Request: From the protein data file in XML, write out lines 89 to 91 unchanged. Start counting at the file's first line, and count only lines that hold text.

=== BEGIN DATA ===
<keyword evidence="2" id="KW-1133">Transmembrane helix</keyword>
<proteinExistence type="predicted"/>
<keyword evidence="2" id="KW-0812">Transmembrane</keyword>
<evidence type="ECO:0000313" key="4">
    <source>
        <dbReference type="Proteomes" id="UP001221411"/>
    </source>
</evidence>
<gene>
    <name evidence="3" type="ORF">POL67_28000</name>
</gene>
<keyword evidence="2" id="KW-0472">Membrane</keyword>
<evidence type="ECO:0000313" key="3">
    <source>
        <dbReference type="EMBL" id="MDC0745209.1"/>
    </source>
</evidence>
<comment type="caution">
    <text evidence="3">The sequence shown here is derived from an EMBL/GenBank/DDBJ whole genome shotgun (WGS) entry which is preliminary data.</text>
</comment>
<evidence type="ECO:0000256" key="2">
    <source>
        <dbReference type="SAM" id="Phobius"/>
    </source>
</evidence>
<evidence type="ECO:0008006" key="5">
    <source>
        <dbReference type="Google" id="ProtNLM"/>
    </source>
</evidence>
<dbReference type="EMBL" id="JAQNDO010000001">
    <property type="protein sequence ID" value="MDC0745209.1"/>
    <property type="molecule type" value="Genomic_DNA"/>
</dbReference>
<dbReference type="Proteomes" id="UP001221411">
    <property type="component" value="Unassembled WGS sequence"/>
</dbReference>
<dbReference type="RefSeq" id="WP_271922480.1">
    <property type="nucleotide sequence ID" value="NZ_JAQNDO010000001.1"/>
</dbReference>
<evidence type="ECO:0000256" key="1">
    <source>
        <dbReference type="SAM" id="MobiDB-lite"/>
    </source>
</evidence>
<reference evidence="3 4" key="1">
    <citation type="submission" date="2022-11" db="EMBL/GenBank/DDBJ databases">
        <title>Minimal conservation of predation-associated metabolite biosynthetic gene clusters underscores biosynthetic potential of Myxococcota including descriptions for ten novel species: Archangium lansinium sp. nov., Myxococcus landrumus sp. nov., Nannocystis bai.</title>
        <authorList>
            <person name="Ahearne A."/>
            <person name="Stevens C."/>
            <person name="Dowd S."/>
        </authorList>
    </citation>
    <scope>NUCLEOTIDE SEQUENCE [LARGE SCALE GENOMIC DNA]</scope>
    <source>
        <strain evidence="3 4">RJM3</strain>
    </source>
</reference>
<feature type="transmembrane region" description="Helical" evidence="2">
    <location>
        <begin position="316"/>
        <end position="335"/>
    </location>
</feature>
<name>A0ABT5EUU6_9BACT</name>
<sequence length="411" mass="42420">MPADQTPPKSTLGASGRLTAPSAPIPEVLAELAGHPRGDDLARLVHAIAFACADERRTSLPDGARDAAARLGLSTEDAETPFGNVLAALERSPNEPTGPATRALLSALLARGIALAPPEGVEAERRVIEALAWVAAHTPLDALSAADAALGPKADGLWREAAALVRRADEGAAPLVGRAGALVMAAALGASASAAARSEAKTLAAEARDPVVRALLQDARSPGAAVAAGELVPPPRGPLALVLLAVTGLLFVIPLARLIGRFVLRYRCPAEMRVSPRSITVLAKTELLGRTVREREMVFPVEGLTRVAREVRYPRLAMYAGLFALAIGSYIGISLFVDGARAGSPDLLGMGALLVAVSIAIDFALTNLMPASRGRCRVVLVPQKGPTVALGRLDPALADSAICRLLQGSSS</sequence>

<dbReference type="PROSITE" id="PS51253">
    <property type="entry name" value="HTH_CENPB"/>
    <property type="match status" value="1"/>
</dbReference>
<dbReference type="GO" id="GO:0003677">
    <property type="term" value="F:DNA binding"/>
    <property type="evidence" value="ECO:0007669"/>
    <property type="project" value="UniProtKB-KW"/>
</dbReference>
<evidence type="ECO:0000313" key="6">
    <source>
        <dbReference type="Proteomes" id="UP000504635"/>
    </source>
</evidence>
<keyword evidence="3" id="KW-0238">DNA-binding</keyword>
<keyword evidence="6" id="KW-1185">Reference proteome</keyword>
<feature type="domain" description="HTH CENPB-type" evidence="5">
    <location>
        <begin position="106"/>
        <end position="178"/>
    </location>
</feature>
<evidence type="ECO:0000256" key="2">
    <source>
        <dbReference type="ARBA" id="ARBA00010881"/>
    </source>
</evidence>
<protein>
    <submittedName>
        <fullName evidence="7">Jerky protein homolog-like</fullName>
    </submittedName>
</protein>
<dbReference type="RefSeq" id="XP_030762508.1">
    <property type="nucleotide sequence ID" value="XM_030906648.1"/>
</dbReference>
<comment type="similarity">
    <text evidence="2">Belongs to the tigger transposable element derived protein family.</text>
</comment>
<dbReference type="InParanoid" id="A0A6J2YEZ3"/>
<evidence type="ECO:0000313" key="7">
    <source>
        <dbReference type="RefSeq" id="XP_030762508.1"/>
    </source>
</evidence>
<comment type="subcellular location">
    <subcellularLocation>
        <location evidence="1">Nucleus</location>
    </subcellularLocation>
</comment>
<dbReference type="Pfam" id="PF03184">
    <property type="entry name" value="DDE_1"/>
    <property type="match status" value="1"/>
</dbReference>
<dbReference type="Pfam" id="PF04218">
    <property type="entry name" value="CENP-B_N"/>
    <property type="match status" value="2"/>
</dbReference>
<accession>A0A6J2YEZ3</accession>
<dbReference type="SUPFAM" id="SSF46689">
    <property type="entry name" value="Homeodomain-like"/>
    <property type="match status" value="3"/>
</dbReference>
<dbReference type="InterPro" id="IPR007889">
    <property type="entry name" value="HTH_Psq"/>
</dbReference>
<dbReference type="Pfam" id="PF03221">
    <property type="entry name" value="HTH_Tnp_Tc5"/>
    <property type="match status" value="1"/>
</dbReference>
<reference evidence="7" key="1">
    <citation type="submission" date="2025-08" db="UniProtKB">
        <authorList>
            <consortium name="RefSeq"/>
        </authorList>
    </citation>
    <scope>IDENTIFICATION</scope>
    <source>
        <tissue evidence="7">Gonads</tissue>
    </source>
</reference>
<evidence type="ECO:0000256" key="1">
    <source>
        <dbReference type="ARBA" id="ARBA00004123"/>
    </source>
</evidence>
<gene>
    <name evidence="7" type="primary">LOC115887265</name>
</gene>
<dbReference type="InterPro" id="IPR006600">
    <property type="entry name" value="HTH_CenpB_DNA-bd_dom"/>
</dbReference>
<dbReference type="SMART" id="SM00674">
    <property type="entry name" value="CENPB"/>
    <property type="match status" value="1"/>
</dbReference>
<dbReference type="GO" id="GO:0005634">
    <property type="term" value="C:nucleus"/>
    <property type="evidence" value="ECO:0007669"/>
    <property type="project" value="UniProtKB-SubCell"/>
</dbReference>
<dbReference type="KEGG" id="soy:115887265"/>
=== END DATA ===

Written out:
</feature>
<evidence type="ECO:0000256" key="2">
    <source>